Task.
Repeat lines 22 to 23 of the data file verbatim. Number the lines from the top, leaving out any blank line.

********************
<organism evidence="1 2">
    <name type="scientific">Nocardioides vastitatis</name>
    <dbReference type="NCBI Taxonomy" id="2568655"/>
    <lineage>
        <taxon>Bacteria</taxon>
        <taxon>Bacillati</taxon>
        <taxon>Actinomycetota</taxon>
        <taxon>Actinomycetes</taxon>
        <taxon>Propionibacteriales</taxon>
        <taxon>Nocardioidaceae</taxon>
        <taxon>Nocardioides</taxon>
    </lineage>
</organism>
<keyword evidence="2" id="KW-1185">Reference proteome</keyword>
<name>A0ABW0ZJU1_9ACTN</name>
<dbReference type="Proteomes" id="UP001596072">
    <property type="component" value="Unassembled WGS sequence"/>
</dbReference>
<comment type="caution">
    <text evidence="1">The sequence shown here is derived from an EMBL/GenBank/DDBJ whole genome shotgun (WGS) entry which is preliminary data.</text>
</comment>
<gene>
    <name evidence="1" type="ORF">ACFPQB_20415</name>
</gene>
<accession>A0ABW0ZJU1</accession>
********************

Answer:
<gene>
    <name evidence="1" type="ORF">ACFPQB_20415</name>